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Bond giant PIMCO’s quarterly outlook published on Tuesday warned that market volatility could rise this year, not because of inflation risks, but because of investors’ fears of inflation risks.

Inflation expectations have increased this year as the U.S. economy has begun to recover from the coronavirus pandemic and as investors have bet that the flood of new Treasury debt will erode the value of the dollar. The Treasury Department ramped up issuance last year to $3.6 trillion to fund the U.S. government’s pandemic recovery efforts. ING expects roughly $4 trillion to be issued this year, not counting inflation spending President Joe Biden is scheduled to announce on Wednesday.

But California-based Pacific Investment Management Company (PIMCO) argues that although inflation will rise modestly this year, challenges reaching full employment in the labor market will keep inflation in check. The market’s current expectations of inflation - reflected in breakeven inflation rates and the prices of Treasury Inflation Protected Securities - therefore look overblown, and could ultimately lead to higher volatility.

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“It is quite likely in our forecasts that the coming near-term rise in inflation won’t be sustained,” wrote PIMCO’s global economic advisor Joachim Fels and its chief investment officer for global fixed income, Andrew Balls.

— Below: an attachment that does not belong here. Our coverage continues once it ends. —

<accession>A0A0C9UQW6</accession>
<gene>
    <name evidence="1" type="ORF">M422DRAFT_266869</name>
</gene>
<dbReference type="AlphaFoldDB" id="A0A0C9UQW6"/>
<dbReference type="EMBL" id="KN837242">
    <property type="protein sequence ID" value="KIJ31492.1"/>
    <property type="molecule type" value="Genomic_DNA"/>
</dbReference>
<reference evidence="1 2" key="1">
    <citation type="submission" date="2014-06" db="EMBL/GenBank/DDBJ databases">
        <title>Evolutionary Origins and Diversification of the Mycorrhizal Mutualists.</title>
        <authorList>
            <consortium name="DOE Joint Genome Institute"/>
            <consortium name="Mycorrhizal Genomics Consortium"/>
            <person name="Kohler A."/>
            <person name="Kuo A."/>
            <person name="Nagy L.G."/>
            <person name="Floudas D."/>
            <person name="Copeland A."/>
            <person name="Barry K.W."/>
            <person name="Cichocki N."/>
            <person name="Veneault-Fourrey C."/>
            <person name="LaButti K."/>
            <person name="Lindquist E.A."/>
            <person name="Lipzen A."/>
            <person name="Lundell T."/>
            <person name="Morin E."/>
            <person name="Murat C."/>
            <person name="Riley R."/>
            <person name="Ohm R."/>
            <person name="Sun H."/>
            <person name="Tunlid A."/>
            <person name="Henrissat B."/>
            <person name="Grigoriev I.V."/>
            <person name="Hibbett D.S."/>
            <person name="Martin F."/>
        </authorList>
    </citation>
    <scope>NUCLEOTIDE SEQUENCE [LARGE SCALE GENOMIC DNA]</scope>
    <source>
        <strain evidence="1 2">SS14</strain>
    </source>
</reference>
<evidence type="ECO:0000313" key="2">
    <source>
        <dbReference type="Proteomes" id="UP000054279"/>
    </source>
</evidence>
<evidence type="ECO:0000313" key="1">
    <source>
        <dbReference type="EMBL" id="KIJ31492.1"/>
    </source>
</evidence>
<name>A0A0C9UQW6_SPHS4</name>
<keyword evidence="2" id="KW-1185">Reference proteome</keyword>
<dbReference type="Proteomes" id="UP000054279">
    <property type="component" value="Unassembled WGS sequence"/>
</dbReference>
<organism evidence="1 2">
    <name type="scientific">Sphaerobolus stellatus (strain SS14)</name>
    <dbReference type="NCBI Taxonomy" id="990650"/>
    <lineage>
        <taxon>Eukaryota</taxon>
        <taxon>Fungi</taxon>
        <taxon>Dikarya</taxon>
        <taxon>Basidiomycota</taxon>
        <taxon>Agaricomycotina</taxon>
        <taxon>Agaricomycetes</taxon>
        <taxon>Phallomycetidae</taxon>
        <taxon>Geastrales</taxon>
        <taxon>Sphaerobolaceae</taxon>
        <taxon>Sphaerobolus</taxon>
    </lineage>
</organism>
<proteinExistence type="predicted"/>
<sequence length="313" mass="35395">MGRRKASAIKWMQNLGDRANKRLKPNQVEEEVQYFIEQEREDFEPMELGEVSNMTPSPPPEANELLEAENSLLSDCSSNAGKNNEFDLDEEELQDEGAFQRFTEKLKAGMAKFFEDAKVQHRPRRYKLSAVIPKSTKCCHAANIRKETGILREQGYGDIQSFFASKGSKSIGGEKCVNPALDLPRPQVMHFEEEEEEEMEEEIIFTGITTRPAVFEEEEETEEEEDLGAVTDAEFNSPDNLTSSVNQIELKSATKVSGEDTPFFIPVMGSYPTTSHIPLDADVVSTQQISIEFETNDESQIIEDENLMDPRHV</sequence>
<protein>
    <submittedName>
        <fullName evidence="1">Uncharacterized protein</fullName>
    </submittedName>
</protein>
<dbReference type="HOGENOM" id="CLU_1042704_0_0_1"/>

“But it also seems quite likely that financial markets will continue to remain focused on upside inflation risks in the near term and that volatility will continue to be elevated.”

PIMCO expects core inflation to remain below central banks’ targets in all major economies this year and next. The Federal Reserve’s target is 2%.

The potential for this “inflation head fake,” means PIMCO currently favors bets on a steepening yield curve. Even if expectations of rising inflation are misguided, those bets, along with an improving economic outlook mean that longer-dated yields are likely to rise.

PIMCO now estimates that the U.S. economy will grow by more than 7% in 2021, the fastest pace since 1984, and that world GDP will rise 6%, up from their January estimate of 5%. With Fed interest-rate policy anchored near zero, a rise at the long end would steepen the curve.

PIMCO sees steeper government yield curves in the United States, as well as Britain, Europe and Japan. The combination of strong growth globally and the Fed’s commitment to loose monetary policy should therefore, PIMCO argues, weaken the dollar.

Expectations of strong growth support the current bullish run in the equities market, and the investment manager remains overweight U.S. equities. Commodity prices, which move with inflation, may rise modestly, but those gains will be capped.

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